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How to Cook a Brisket in a Conventional Oven

Bake and Broil a Brisket Indoors in a Conventional Oven

One of my favorite types of meat is brisket. I love going to BBQ joints and ordering sliced brisket with a tangy sauce, then eating some later for leftovers as brisket sandwiches on breads and buns, or to chop it up and making chopped brisket with sauce. There are so many ways to serve brisket once it’s been prepared.

Brisket, per pound, isn’t an expensive cut of meat compared to steak and sirloin cut meats, but because it’s so big, many people shy away from buying it. Also, because brisket is typically a smoked and grilled meat, most people don’t even know how to cook a brisket in the oven. With proper packaging, a large an oven-cooked brisket can provide enough meat for a family for several weeks or a month, and save money on grocery bills for meat.

So how do you cook a brisket in an oven? It’s super simple!

What you need to cook a brisket in an oven:

  • 1 Brisket – Any size works, but adjust spices and liquids to match
  • 1 Large pan to fit brisket in, preferably with a lid, but not necessary
  • Aluminum foil
  • Spices (Salt, pepper, garlic, paprika, other spices you enjoy for flavor)
  • 1/2 Cup olive or canola oil (your choice, but I prefer olive oil)
  • 1/2 Cup water (straight from the faucet if you want)
  • 12-ounce can of Budweiser
  • 12-ounce can of Dr. Pepper (not diet)
  • 2-4 ounce bottle of Liquid Smoke
  • 1/2 Cup Worcestershire sauce

Optional: Onions and garlic cloves – I like to slice onions and fresh garlic cloves into the water/oil that surrounds the brisket, for added flavor and a wonderful cooking aroma.

Briskets can be cooked with brown gravy, meat gravy, BBQ sauce or other types of sauces, but if you’re wanting to use the brisket for several different meals, it’s best to simply let it cook in its own juices, with a little oil and spices. This way, later, you can have BBQ sauce with brisket, make brown gravy to pour over the slices, or chop it up and mix it with sauce for chopped brisket sandwiches.

There are two sides to a brisket. One side will have the fat cap on it, which is a layer of fat that is about ¼ to a little less than 1 inch thick. Even if you’re wanting a lean brisket, don’t remove this fat cap. It helps keep the brisket from drying out and helps deliver more flavor through the meat. This fat cap can be removed after the brisket has cooked if you want leaner meat.

Preparing the Brisket for Cooking:

Rub the brisket with a mixture of dried garlic, salt and pepper and then wrap the entire brisket in foil. Seal it tightly, and then place the brisket in the pan, with the fat cap side facing up. Pour approximately ½ to 1 cup of water into the bottom of the pan, around the brisket foil packet, depending on how large the pan is and how big the brisket is.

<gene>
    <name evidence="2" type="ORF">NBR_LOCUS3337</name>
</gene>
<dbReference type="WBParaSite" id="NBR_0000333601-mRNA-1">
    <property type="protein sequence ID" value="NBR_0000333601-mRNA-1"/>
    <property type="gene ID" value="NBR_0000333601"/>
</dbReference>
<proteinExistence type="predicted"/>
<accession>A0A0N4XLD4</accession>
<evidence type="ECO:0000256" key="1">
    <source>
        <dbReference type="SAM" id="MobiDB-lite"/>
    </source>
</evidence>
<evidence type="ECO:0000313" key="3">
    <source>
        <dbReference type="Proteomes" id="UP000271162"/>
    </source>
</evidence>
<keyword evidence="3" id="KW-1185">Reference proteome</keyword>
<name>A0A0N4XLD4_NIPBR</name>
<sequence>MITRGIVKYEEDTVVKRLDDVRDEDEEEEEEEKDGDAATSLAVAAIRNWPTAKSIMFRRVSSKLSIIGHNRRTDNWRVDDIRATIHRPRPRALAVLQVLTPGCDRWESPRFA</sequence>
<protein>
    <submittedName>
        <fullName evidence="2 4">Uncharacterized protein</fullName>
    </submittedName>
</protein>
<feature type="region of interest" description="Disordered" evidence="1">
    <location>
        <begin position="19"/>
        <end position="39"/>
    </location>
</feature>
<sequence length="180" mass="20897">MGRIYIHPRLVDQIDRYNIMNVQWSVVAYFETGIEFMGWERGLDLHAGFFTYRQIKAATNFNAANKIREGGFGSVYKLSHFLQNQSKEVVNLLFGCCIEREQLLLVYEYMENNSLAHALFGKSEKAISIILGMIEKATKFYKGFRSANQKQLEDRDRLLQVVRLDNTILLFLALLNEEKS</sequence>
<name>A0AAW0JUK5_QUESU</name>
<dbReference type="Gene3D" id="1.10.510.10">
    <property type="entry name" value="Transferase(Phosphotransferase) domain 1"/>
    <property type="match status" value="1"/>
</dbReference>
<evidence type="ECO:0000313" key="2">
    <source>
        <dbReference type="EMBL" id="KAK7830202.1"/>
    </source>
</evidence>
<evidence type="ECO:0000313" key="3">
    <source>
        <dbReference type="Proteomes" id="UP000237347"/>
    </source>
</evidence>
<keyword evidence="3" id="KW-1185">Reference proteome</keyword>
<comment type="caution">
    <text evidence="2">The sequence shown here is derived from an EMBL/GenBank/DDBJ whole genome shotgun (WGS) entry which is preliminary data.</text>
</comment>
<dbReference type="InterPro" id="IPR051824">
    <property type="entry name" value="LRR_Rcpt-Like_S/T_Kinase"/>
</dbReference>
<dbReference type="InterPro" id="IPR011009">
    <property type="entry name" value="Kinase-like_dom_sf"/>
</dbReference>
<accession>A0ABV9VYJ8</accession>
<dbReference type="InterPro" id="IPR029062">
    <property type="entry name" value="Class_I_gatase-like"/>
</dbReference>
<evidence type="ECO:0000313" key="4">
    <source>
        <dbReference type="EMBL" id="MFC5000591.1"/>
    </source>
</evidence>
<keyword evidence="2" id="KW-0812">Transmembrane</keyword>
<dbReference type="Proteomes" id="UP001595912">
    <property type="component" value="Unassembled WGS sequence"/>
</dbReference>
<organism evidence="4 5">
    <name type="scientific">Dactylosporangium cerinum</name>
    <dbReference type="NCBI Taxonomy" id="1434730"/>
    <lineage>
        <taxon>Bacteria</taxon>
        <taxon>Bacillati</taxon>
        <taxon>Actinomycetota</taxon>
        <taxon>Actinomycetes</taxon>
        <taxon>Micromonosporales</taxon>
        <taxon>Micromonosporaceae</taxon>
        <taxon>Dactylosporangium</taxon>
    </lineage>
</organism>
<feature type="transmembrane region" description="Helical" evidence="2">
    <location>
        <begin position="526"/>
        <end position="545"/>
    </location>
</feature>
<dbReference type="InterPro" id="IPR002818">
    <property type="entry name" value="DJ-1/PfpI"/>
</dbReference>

The very bottom of the pan should be covered in water, but the brisket shouldn’t be floating or soaking in it. This is just to keep the environment in the oven and pan moist, so the brisket doesn’t dry out while cooking.

Cooking the Brisket in the Oven:

If the pan has a lid for it, put the lid on and place the pan in the conventional oven in the very center of the oven interior. Bake at 300 degrees for one hour.

Remove brisket from the oven, being very careful because the pan and the brisket and foil will be very hot. Let the foil cool enough to open the foil packet around the brisket. Do not remove the foil completely yet, but simply open it up like a bowl.

In a mixing bowl, combine Budweiser beer (do not use a light beer; Budweiser has the best ingredients for a brisket, but any full beer will work in a pinch); one can of Dr. Pepper (do not use diet); and one cup of Worcestershire sauce; 2-4 ounces of liquid smoke (depending on size of brisket), and a half cup of olive of canola oil.

Mix well and then pour into the foil bowl around the brisket. Cover the brisket again with the foil, but this time, you don’t have to form a tight seal.

Place in the oven again, with the lid on the pan if you have one, and then continue to cook the brisket at 300 degrees for approximately one hour for every one pound of the brisket. A five-pound brisket would cook for approximately five hours, a three-pound one for approximately three, etc.

Finishing the Brisket:

Remove the brisket from the over, and drain most of the juices from the pan. Remove the foil. Turn the oven up to 425 degrees, and cook the brisket, basting it in the juices removed from the pan to keep it from drying out, until the top of the brisket is browned and looks crisp and brown, but not dry.

If your broiler is big enough to accommodate the brisket, cover the broiler pan in foil (helps with clean up and smoking from the juices), and place the brisket on the broiler plate. Close the broiler and let the brisket broil for approximately 5-7 minutes. This should give a nice crispy grilled type appearance and outer crust to the brisket. If your broiler can’t accommodate the brisket, don’t worry. Your brisket will taste just as good without it!

Serving the Brisket:

Now the brisket is ready to be cut and served or packaged and saved for later, or both. If you’d like to add barbecue sauce to the brisket, you can slice it, slather it with sauce using a brush, and then pop it back into the oven on 425 until the sauce begins to bubble. You can slice it and cook it in brown gravy and serve over rice. You can chop it up and cook the pieces in a pan with barbecue sauce and serve chopped sandwiches. The options are endless.

A fully cooked brisket can be stored in the refrigerator sealed for up to two weeks and if properly sealed, it can be stored in a freezer for up to a year.

There you have it: an easy indoor way to get a smoky flavored grill-tasting brisket from your conventional oven. Enjoy!

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